- Publicly available information in regulatory filings, such as an executive’s compensation as reported in his/her employer’s proxy statement filed with the SEC, or a tax-exempt organization’s assets as reported in its Form 990 filed with the IRS.
- Third-party information that is reasonably reliable, such as an individual’s pay stubs or publicly available information about the average compensation earned at the purchaser’s workplace by persons at his or her position.
- Verification of the person’s status as an accredited investor by a third party if the issuer has a reasonable basis for relying on this source. The release anticipates that in the future vendors may emerge to fulfill this function.
- Nature of the Offering. An issuer that solicits purchasers through media accessible by the general public or by widely disseminated email or social media solicitations would need to take greater measures to verify accredited investor status than an issuer that limits its solicitations to pre-screened investors. Where the solicitation is made available to the general public, purchaser questionnaires and self-certifications would be insufficient verification.
- Terms of the Offering. If the minimum investment is sufficiently high that only accredited investors could reasonably be expected to invest that amount, the additional verification required would be limited. The release indicates that in this situation it may be sufficient for the issuer to verify that the investment is not being financed by the issuer or a third party.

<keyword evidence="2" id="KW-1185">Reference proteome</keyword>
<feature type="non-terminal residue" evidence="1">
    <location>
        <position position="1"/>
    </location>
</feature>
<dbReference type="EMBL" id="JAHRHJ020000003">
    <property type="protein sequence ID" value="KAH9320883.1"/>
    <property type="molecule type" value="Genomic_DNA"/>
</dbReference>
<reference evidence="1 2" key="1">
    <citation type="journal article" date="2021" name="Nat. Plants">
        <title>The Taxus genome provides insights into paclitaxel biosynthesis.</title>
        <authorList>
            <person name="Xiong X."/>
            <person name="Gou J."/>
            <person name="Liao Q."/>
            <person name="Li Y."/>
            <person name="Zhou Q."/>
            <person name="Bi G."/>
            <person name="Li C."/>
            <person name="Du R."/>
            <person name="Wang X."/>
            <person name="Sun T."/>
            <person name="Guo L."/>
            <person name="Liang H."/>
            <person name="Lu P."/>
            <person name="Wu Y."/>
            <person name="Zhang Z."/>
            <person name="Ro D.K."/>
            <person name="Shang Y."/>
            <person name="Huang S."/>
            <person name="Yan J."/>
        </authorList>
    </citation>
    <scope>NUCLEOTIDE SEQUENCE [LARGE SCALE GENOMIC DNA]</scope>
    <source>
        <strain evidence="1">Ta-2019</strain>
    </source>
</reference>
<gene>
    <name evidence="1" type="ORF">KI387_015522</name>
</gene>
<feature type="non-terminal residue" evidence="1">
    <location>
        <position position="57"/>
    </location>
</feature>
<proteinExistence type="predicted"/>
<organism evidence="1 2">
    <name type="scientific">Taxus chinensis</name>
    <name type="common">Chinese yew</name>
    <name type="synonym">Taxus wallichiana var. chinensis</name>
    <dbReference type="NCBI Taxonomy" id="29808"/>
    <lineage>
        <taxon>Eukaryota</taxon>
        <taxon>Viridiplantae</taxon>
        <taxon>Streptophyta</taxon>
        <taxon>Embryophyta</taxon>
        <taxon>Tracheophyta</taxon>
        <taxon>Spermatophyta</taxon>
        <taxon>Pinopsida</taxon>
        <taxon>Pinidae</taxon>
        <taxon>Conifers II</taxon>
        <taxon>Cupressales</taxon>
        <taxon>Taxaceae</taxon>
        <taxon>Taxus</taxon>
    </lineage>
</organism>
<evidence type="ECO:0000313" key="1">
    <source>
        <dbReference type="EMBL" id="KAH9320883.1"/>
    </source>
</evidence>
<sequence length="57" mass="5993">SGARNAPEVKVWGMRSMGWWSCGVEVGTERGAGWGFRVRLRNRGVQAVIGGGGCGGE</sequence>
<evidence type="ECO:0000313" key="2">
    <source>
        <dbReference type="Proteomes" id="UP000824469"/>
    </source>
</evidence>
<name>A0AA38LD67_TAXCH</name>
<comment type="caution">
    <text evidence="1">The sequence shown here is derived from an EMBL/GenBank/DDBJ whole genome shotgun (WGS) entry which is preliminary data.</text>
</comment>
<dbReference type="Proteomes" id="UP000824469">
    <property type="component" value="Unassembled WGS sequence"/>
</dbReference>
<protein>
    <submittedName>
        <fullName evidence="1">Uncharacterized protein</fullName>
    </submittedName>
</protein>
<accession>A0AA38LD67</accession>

The four verification methods that are deemed “reasonable” (absent knowledge to the contrary) all relate to the status of individuals, and are as follows:
- Income. An issuer may verify an individual’s status as an accredited investor on the basis of income by reviewing copies of any IRS form that reports net income, such as Forms W-2 or 1099 (which are typically filed by an employer or other third party payor), or Forms 1040 filed by the prospective purchaser (with non-relevant information permitted to be redacted). Under this method, the issuer must review IRS forms for the two most recent years and obtain a written representation from the prospective purchaser that he or she has a reasonable expectation of attaining the necessary income level for the current year. Where accredited investor status is based on joint income with the person’s spouse, the IRS forms and representation must be provided with respect to both the purchaser and the spouse.